The Federal Court today dismissed an appeal by Australian Federation Against Copyright Theft (AFACT) in its claim that Perth-based internet service provider iiNet had infringed on the copyrights of the film studios the body represents.
In a judgement hearing chaired by only one of the presiding judges, Justice Arthur Robert Emmett declared the full bench of judges had decided to dismiss the appeal and set a further hearing to determine costs on 11 March.
iiNet chief executive, Michael Malone, told media gathered at the court that he was relieved o n the decision.
“Our original intention was upheld,” he said. “We don’t believe that we have authorised breach of copyright or done anything to encourage customers to breach copyright.
“All of this legal action hasn’t one customer from downloading anywhere in Australia. I’d hope the rights holders will now see this is not getting them where they want to go, and they’ll return now back to the table and say ‘let’s find a better way’. We’ve wasted two years now and it hasn’t done anything to address this problem.”
However, the decision does not appear to have been unanimous.
Justices Emmett and Victor Nicholas both agreed to dismiss the appeal, while Justice Jayne Jagot favoured AFACT’s case overall. In the full judgement released by the Federal Court today, Justice Jagot found AFACT had effectively proved iiNet had authorised the copyright infringements and could not rely on either safe harbour provisions of the Copyright Act or those in the Telecommunications Act, both of which relied upon heavily by the ISP’s legal counsel as a defence. She also ordered AFACT be awarded costs of the appeal.
Justice Nicholas had also disagreed with Justice Emmett “in significant respects” but found the appeal should be dismissed.
It is widely expected that AFACT will further appeal the hearing in the High Court, though in a doorstop interview following the judgement, the body’s executive director, Neil Gane, said time would be taken to make a decision on further steps.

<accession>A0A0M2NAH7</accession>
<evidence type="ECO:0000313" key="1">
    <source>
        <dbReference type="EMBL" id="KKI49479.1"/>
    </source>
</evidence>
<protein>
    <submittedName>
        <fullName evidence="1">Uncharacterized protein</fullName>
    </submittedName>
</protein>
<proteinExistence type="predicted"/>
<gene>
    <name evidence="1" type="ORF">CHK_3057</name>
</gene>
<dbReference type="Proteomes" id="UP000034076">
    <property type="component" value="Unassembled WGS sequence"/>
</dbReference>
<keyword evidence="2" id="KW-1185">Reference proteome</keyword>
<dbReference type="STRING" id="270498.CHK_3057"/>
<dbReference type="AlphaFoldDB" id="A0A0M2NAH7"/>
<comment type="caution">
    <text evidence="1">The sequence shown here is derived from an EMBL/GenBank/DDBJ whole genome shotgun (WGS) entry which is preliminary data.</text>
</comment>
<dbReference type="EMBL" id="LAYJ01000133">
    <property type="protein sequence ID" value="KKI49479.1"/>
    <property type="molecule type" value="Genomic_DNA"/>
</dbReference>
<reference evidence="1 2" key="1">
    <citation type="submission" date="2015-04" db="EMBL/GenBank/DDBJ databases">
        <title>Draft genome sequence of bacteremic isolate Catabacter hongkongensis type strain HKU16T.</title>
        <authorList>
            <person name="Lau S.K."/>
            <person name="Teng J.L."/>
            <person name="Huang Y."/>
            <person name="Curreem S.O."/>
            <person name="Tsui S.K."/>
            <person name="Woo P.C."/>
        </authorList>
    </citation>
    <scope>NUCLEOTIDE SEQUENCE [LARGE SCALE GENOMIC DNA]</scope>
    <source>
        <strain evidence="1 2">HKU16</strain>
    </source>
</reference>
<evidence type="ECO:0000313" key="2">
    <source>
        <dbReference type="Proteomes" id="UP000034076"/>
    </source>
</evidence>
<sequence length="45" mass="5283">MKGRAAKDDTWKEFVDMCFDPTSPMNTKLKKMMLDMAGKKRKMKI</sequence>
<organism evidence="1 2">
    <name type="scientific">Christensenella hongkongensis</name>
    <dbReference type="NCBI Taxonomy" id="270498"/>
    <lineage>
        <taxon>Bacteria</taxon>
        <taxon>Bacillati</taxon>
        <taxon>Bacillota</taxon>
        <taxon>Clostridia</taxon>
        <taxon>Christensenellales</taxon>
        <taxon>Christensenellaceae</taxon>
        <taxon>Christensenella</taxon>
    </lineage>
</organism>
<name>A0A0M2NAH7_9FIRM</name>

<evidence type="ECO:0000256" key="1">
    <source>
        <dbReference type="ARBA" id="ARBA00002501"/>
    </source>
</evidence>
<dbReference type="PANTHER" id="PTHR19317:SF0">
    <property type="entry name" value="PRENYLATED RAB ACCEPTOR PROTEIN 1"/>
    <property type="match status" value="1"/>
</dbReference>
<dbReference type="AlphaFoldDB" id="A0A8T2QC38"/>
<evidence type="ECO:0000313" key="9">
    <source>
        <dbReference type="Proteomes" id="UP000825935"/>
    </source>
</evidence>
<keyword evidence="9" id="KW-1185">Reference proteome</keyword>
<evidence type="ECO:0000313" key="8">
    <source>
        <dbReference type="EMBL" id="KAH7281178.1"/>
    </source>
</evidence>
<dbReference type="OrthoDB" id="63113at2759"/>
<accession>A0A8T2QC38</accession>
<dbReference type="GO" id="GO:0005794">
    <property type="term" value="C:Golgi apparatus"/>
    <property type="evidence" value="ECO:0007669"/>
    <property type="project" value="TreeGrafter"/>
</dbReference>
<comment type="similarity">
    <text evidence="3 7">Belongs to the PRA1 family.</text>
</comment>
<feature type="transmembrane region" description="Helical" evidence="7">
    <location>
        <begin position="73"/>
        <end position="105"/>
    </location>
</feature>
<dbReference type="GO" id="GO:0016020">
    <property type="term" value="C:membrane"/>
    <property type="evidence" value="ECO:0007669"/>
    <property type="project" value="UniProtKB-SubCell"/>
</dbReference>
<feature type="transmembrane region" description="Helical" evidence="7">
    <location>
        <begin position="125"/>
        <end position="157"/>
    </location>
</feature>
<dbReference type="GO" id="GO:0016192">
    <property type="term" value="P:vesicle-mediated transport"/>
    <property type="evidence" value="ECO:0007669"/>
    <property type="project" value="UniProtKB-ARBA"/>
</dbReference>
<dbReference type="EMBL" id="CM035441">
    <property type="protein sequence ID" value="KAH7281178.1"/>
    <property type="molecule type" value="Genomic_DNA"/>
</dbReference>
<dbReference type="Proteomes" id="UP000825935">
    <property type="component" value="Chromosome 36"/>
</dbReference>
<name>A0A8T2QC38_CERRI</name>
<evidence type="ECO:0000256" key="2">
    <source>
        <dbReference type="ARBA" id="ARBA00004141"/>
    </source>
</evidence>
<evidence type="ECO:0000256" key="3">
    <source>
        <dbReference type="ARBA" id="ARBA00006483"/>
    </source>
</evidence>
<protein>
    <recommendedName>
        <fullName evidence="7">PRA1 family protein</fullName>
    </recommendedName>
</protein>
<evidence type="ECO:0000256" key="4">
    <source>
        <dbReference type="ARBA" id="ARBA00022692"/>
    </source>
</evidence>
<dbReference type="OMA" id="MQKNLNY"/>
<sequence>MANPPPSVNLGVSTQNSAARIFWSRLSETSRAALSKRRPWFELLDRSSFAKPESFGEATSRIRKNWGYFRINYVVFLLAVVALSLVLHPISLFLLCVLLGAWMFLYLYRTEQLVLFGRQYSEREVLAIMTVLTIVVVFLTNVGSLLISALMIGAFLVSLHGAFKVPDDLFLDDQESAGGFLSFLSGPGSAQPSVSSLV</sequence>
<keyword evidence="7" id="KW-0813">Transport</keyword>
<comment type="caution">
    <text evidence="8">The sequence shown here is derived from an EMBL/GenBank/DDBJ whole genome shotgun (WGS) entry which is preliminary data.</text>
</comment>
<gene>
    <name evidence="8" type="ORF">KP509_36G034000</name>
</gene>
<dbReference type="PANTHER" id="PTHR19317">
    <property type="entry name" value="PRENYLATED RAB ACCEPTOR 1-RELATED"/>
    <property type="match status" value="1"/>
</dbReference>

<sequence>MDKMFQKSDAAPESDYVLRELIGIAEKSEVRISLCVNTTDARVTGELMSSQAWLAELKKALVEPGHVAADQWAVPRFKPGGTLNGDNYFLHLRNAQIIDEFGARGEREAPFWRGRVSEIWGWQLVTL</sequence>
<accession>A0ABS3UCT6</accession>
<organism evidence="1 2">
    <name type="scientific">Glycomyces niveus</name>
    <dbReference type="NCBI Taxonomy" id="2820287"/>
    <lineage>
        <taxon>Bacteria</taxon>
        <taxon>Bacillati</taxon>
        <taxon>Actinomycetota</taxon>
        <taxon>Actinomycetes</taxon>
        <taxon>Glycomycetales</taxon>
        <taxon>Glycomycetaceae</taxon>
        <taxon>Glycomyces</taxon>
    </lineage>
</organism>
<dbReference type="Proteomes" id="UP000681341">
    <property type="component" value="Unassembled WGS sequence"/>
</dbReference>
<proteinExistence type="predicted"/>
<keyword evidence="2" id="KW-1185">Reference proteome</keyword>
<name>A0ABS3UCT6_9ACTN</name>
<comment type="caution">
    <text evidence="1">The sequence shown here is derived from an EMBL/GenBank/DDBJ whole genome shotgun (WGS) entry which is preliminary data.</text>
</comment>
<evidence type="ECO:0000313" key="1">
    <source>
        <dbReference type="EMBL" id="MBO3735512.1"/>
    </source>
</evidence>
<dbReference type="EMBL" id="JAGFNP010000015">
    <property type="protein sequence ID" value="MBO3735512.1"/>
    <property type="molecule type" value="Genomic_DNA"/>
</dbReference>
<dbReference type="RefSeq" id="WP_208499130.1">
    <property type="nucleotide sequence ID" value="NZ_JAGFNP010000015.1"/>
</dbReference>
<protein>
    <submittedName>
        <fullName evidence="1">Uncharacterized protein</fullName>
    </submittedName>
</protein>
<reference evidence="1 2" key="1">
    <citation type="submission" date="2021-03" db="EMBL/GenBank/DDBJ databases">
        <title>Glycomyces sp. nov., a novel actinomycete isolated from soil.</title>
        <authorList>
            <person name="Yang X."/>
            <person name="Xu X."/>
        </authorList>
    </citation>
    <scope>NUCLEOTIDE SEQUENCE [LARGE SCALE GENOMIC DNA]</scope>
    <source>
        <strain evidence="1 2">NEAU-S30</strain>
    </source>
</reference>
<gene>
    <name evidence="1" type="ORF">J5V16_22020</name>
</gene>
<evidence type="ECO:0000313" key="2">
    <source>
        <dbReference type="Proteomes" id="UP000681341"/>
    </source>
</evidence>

“It is too early to comment on the details of the decision or any next steps apart from saying that we will be taking our time now to examine the judgement in detail and consider all of our options,” he said.
Court rules stipulate AFACT must lodge an appeal within 28 days of the judgement.
Despite the appeal’s dismissal, Justice Emmett conceded in presenting the judgement that AFACT had been successful "in a number of respects" during the appeal hearing. In his judgement, Justice Emmett said questions raised in the proceeding were ongoing and that in future service providers could be found to authorise copyright infringement under existing provisions of the Copyright Act.
“It does not necessarily follow from the failure of the present proceeding that circumstances could not exist whereby iiNet might in the future be held to have authorised primary acts of infringement on the part of users of the services provided to its customers under its customer service agreements,” he said.
In its half-yearly financial report last week, iiNet indicated it had spent $6.5 million in legal costs fighting the case, which began in 2008, with $500,000 of those costs having been spent during the appeal hearing in August last year. Some $2 million has been recouped through insurance.
Gane would not reveal how much had been spent by film studios involved in the case, but said it was a substantial amount that covered not only court costs but those costs lost through ongoing piracy. A study released by AFACT last week indicated the Australian economy lost $1.37 billion in the year to June 2010 due to piracy.
Malone said iiNet could not be sure what, if any, other costs could be recouped until the next hearing on 11 March.
iiNet resumed trading on the ASX later this afternoon, following request for a halt prior to the judgement today.
Check out Computerworld Australia's full coverage of the iiNet v AFACT case.
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